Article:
by Jacinta Sherlock
If we want to spread a meaningful idea on food or nutrition, then presentation matters: Lessons learnt from observing AdvAPD Glenn Cardwell
Ensuring I wasn’t going to be a mushroom left in the dark about how to deliver engaging presentations, I was delighted to attend the recent APNA conference.
Whilst primary care nurses were indulged with a delicious mushroom-themed breakfast prepared by Better Homes and Gardens’ chef, Fast Ed, I embraced the opportunity to observe AdvAPD Glenn Cardwell doing what he does best – telling stories. Learning how to step away from text heavy presentations to deliver meaningful nutrition education presentations with pictures and stories.
Once upon a time… so I thought not … but not quite so….
As a new grad dietitian who dreads delivering presentations (yes I’m the one who’s heart feels like it’s jumping ten miles out from my chest, my throat becomes that dry I can drink my 8 glasses of water in 30min), I am keen to learn the insights and wisdom from those who have overcome similar obstacles or are just fortunate to be born presenters (I’m sure it can be put down to genetics – or perhaps epigenetics). It also proved to a brilliant opportunity to sit around a breakfast table and listen to other healthcare professionals and gain an understanding of the landscape of the healthcare system and a real world perspective of food, nutrition, nutrients and food products through the lens of primary care nurses (learning opportunities galore).
Take home lessons:
– People have a natural tendency to dispute facts and argue with them. When we use a story, we take the listener along and we can illustrate the facts and truth. Nobody comes back to you and disputes the facts you present within the story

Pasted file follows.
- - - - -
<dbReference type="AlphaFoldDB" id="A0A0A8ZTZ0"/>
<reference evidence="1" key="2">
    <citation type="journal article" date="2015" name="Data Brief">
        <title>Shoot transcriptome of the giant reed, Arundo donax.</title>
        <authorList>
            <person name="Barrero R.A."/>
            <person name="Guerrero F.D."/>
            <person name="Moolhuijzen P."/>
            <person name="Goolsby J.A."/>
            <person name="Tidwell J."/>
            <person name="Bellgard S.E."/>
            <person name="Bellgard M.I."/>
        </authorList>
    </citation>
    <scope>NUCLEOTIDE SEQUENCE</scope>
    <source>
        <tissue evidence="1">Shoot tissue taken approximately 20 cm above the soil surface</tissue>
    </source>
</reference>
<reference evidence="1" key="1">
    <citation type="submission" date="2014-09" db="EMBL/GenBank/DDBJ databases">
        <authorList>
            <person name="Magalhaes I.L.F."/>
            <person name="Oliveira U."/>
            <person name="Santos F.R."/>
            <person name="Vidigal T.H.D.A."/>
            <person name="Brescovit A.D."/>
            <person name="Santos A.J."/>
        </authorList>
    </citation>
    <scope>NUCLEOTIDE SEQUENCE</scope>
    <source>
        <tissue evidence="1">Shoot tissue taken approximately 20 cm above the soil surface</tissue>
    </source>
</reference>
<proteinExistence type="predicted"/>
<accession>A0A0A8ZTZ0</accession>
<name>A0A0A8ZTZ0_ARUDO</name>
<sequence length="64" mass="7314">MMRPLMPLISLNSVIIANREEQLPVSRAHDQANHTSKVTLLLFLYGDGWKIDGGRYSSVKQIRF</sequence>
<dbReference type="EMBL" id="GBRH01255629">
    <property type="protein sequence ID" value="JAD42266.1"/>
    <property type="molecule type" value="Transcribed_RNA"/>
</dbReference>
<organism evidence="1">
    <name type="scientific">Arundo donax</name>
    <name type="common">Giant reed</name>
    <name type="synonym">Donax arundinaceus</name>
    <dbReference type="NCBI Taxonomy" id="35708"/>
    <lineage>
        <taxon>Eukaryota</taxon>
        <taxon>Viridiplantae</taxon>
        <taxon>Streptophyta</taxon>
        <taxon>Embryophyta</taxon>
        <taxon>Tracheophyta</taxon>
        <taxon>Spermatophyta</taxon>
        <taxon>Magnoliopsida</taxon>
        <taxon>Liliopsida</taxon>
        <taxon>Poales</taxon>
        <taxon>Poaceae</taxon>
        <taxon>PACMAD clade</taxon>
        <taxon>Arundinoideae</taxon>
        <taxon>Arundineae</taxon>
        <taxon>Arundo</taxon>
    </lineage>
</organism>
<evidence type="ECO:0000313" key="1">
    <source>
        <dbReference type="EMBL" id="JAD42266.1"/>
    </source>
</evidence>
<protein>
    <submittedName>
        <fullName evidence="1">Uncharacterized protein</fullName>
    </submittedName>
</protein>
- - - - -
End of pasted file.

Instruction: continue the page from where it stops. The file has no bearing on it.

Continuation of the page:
– Story telling takes many forms and there are different techniques based on the aims, audience and desired outcomes. – Using images and creating a story in an incredibly powerful communication platform, enabling us to transcending barriers such as low literacy and numeracy levels, gender, and culture.
– As dietitians we have a story to tell about food not nutrients. In this case it was the tale of how the Mighty Mushrooms teamed up with Dynamic Dairy are “Legendairy” in supporting bone health and Vitamin D levels. – Just because we are a wealth of information about food and nutrition, we don’t need to overwhelm people with all the information. Choose two or three main points your audience wants to know about and communicate them practically and meaningfully within the story.
– Don’t be afraid to ask more experienced Dietitians or healthcare professionals for their advice, insights or to observe them deliver a presentation. Use your networks – Team up with a chef who can help create an experience for the audience by preparing yummy food (and who will have a dig at the person who walks into the room with a green smoothie for breakfast).